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  1. Hegel and Epistemological Constructivism.Tom Rockmore - 2006 - Idealistic Studies 36 (3):183-190.
    This is a paper about Hegelian constructivism in relation to theory of knowledge. Constructivism, which is known at least since Greek antiquity, isunderstood in different ways. In philosophy, epistemological constructivism is often rejected, and only occasionally studied. Kantian constructivism is examinedfrom time to time under the heading of the Copernican revolution. Hegelian constructivism, which is best understood as a reaction to and revision of Kantianepistemology, seems never to have been discussed in detail. This paper will sketch the outlines of Hegelian (...)
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  • Hegel and Epistemological Constructivism.Tom Rockmore - 2006 - Idealistic Studies 36 (3):183-190.
    This is a paper about Hegelian constructivism in relation to theory of knowledge. Constructivism, which is known at least since Greek antiquity, is understood in different ways. In philosophy, epistemological constructivism is often rejected, and only occasionally studied. Kantian constructivism is examined from time to time under the heading of the Copernican revolution. Hegelian constructivism, which is best understood as a reaction to and revision of Kantian epistemology, seems never to have been discussed in detail. This paper will sketch the (...)
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  • On the Regress Argument for Infinitism.John Turri - 2009 - Synthese 166 (1):157 - 163.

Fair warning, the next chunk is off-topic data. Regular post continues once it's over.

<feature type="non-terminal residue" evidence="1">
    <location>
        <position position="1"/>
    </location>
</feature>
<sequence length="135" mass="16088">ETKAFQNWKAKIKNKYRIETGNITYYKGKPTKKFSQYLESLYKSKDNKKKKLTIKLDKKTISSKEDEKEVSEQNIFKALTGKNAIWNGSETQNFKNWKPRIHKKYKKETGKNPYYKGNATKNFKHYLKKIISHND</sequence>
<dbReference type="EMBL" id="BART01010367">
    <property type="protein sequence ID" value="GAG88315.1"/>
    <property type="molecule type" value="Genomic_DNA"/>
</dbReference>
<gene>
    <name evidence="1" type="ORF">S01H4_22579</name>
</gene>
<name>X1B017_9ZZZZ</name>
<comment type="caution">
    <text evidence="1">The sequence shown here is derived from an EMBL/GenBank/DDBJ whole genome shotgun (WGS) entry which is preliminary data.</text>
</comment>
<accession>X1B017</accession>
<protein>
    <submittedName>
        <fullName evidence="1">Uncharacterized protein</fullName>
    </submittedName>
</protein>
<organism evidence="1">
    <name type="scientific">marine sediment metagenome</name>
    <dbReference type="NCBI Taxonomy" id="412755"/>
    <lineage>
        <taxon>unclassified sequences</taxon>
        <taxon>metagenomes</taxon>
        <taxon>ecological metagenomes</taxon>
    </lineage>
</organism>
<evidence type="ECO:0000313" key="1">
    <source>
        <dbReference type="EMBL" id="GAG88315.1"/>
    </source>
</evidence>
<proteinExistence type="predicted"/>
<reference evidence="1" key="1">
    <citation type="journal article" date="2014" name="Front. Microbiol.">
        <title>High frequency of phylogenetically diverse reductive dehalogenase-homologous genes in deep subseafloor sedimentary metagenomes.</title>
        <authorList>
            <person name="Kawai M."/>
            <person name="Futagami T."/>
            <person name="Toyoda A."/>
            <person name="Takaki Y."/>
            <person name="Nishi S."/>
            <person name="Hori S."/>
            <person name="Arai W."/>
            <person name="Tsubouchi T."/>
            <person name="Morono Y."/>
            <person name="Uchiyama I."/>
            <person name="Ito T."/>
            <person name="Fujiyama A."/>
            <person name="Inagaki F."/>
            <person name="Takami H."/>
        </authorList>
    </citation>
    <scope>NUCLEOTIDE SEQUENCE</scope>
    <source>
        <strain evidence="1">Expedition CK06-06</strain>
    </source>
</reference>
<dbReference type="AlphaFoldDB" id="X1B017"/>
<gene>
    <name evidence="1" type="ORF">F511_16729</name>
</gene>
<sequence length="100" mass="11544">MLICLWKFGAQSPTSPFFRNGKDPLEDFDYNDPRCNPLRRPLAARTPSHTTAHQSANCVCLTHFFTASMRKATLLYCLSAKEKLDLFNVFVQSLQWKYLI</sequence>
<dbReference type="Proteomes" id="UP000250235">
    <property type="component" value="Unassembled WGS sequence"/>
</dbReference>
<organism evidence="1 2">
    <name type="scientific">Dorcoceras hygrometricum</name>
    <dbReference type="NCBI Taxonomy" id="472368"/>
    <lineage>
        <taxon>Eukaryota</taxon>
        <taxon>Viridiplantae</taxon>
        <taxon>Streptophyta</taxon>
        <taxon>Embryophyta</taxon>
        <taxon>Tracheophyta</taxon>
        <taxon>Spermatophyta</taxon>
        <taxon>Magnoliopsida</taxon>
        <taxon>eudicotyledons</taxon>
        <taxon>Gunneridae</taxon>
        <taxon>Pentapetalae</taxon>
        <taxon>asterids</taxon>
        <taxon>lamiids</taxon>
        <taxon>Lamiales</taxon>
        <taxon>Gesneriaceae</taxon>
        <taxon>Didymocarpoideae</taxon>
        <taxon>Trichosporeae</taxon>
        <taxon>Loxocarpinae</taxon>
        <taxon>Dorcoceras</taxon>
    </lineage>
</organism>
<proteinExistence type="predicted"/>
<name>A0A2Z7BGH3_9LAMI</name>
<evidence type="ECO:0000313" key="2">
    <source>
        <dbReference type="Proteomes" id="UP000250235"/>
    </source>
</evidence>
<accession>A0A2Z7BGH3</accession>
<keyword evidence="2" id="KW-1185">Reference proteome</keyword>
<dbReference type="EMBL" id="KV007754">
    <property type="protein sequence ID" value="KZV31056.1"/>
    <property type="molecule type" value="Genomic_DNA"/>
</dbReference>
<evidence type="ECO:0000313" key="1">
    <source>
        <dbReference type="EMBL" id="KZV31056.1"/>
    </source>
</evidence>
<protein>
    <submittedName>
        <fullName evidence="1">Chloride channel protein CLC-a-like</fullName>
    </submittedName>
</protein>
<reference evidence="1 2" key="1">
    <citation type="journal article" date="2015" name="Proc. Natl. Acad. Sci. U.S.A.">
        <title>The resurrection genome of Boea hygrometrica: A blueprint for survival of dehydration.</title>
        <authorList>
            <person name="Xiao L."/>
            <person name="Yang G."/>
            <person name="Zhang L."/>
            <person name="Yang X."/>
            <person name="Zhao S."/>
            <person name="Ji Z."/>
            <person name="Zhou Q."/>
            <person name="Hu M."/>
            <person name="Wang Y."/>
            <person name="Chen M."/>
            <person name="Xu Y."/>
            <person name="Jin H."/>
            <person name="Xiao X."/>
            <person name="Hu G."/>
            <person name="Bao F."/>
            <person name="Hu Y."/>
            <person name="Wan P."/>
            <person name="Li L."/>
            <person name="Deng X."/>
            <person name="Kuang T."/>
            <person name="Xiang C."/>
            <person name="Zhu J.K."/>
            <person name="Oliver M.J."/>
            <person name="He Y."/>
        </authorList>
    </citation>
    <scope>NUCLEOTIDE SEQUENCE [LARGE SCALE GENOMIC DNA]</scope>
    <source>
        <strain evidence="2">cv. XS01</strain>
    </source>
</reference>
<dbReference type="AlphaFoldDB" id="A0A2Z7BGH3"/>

This paper critically evaluates the regress argument for infinitism. The dialectic is essentially this. Peter Klein argues that only an infinitist can, without being dogmatic, enhance the credibility of a questioned non-evident proposition. In response, I demonstrate that a foundationalist can do this equally well. Furthermore, I explain how foundationalism can provide for infinite chains of justification. I conclude that the regress argument for infinitism should not convince us.
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  • Modest Infinitism.Jeremy Fantl - 2003 - Canadian Journal of Philosophy 33 (4):537 - 562.
    Modest Infinitism -/- Jeremy Fantl -/- Abstract -/- Infinitism, a theory of justification most recently developed and defended by Peter Klein, is the view that justification is a matter of having an infinite series of non-repeating reasons for a proposition. I argue that infinitism is preferable to other theories (like foundationalism) in that only infinitism can plausibly account for two important features of justification: 1) that it admits of degrees and 2) that a concept of complete justification makes sense.
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